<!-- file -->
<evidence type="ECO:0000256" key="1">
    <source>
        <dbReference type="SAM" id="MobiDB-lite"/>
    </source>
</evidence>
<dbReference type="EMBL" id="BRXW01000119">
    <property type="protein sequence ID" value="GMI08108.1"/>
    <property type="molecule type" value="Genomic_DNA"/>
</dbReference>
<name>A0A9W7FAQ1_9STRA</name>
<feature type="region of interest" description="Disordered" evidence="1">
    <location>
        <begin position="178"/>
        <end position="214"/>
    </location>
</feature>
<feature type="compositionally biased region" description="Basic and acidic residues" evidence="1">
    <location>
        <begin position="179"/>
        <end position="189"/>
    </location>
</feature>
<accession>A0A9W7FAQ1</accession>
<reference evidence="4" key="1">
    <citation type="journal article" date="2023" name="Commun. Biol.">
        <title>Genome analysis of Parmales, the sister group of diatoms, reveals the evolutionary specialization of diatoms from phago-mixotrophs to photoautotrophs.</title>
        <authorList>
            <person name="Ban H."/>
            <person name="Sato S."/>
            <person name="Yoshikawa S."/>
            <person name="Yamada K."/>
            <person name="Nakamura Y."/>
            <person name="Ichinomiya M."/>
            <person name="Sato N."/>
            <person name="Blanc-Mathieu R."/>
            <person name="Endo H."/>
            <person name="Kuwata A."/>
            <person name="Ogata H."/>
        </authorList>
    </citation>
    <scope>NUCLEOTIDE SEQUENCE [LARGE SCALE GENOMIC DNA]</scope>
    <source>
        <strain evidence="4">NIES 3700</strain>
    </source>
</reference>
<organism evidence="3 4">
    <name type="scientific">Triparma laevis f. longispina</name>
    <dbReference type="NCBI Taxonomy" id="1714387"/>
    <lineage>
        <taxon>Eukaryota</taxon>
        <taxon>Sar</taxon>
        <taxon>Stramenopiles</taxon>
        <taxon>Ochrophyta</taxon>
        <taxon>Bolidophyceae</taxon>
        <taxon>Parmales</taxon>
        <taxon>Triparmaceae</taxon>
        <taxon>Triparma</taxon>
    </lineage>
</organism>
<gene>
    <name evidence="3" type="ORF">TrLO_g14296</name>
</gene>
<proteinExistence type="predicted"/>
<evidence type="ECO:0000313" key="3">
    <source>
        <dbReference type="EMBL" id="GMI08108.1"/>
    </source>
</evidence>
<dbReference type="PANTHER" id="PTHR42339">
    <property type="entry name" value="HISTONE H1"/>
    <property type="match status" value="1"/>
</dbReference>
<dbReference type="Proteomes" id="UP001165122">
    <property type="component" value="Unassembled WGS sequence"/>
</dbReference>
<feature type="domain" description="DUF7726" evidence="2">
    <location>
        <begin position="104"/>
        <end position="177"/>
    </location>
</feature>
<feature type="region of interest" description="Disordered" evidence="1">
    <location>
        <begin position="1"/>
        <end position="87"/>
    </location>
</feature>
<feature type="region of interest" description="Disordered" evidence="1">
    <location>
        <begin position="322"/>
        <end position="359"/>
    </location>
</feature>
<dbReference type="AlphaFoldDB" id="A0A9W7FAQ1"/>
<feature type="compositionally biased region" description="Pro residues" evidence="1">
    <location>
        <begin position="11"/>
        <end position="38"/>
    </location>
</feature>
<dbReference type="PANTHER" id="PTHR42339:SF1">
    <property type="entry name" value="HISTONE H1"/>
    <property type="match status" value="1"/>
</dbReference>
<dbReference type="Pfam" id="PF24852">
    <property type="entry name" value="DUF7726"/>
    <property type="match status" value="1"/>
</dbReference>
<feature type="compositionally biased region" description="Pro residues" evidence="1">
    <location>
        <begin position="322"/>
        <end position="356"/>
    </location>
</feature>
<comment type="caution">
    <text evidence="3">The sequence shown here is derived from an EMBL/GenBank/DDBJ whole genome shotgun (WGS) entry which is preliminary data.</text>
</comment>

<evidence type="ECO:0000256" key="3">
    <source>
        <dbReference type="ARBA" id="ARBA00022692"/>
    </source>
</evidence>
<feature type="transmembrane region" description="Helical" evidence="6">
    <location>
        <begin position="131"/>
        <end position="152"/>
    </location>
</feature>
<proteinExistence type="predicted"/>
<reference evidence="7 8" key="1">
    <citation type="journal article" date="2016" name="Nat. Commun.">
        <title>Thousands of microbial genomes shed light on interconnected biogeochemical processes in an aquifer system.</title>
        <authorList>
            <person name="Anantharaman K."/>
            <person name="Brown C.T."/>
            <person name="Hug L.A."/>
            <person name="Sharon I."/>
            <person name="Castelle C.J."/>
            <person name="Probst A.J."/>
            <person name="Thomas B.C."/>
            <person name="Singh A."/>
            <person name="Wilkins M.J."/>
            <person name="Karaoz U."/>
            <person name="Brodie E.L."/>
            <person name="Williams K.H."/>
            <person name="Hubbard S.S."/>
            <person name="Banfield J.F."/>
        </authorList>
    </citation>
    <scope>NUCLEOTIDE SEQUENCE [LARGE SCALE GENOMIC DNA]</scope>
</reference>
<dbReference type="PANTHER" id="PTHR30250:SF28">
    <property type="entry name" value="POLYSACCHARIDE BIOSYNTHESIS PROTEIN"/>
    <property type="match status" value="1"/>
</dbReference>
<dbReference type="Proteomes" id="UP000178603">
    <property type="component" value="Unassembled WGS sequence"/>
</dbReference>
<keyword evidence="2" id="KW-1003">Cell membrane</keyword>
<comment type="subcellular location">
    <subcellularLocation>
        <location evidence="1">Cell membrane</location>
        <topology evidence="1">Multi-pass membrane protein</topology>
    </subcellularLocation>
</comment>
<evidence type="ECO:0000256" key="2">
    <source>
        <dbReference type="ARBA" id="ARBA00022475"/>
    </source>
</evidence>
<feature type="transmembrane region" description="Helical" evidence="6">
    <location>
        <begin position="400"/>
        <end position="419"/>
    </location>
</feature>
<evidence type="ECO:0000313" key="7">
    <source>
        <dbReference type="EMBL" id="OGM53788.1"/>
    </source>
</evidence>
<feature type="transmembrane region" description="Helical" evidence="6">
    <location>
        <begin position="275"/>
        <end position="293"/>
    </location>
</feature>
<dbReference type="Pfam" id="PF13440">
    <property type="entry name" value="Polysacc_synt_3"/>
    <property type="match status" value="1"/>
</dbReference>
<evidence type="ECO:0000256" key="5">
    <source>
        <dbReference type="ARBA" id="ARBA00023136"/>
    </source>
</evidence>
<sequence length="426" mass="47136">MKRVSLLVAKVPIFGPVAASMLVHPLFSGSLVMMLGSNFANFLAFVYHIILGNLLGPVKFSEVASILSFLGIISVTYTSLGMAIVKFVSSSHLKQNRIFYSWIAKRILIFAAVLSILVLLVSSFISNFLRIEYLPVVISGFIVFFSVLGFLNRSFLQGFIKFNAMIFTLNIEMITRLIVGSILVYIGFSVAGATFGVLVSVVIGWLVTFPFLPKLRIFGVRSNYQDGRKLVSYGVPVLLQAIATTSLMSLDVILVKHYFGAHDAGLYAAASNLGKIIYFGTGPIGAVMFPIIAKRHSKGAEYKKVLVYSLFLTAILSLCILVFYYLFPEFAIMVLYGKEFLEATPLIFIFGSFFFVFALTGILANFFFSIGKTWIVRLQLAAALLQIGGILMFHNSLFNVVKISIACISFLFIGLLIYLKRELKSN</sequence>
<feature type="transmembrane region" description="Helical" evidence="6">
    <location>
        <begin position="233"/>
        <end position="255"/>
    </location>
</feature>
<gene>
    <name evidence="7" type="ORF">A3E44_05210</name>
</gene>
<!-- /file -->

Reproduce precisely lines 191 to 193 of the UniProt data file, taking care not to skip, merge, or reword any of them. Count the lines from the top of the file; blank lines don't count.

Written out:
</dbReference>
<evidence type="ECO:0000256" key="5">
    <source>